Most of us know it’s a whole lot easier to eat healthy when our fridge is stocked full of fresh food instead of half-eaten takeout boxes. More than half of grocery shoppers believe their favorite food retailer is “on their side” when it comes to helping them eat healthy, according to Consumer Reports—so the publication recently set out to discover which ones are the best at delivering the goods.
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CR surveyed their members on 96 rated grocers for how well they go above and beyond in providing a variety of high-quality, decently-priced and locally sourced food options. Only six of these supermarkets, warehouse clubs and supercenters achieved top marks for their selection of healthy foods, and they're not national chains like Trader Joe's or Whole Foods. Instead, regional grocery store chains took the top spots. Here they are, listed below:
• Central Market in Texas
• Wegmans in the Mid-Atlantic Region
• Heinen’s in Ohio and the Chicago area
• New Seasons Market in Oregon, Washington, and Northern California
• Fresh Thyme Farmers Market in the Midwest, Kentucky, Nebraska, and Pennsylvania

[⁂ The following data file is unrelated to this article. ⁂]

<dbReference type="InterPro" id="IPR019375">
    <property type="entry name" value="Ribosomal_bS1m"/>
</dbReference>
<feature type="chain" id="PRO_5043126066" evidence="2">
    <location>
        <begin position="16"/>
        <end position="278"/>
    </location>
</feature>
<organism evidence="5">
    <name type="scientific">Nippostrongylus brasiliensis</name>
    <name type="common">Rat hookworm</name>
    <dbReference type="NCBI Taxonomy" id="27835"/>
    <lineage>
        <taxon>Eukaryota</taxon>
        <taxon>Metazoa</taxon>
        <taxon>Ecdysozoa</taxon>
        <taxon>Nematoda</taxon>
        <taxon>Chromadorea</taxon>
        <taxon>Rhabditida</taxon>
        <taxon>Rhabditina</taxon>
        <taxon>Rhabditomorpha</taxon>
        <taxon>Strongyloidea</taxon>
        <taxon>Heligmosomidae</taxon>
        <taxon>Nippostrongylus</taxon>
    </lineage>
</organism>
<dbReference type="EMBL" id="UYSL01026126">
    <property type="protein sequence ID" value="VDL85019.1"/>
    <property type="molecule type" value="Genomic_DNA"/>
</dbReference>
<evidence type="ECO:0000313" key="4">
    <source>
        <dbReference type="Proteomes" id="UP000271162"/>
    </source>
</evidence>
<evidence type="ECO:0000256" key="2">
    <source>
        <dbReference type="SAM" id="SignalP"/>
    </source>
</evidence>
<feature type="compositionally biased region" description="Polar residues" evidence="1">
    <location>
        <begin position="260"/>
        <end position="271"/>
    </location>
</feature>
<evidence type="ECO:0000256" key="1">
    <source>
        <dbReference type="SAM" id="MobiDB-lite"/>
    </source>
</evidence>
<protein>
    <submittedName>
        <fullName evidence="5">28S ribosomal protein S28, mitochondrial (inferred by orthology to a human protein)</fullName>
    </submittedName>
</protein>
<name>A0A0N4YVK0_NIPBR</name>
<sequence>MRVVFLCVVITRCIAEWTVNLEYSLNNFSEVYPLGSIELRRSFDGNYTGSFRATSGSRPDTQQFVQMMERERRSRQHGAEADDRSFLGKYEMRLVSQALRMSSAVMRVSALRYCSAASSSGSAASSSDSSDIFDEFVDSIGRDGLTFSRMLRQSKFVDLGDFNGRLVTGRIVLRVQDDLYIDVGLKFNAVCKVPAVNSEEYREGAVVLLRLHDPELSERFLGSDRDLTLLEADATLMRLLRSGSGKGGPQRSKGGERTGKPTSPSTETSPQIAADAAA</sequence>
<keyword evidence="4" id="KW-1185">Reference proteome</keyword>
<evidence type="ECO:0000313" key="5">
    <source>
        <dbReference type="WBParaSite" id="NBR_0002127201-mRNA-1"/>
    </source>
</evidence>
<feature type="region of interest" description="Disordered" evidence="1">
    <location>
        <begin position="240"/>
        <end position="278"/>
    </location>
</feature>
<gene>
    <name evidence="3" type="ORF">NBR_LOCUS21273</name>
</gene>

• Natural Grocers in 19 states west of the Mississippi River
The first four retailers listed received superlative ratings for their selection of healthy foods, produce quality, produce variety and selection of locally sourced foods. Wegmans was a stand-out, with 16 different labels to help consumers identify a product’s health benefits or if it adheres to certain dietary restrictions. Wegmans also offers nutritional info on all store-made food items on their website—a perk not offered by many grocers.
Forty-three percent of those surveyed bought organic foods in the last month, and 25 percent valued good quality produce over organic produce and other food products. No grocer received the highest score for organics, but Trader Joe’s, Costco, Fresh Thyme Farmers Market, Natural Grocers, Aldi, Woodman’s and Grocery Outlet were honorable mentions here.
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CR also noted 88 percent of those surveyed believe it is a grocery store’s responsibility to notify consumers of any food-borne illness outbreaks, but only 32 percent felt their grocery store did an adequate job.
This article originally appeared on EatingWell.
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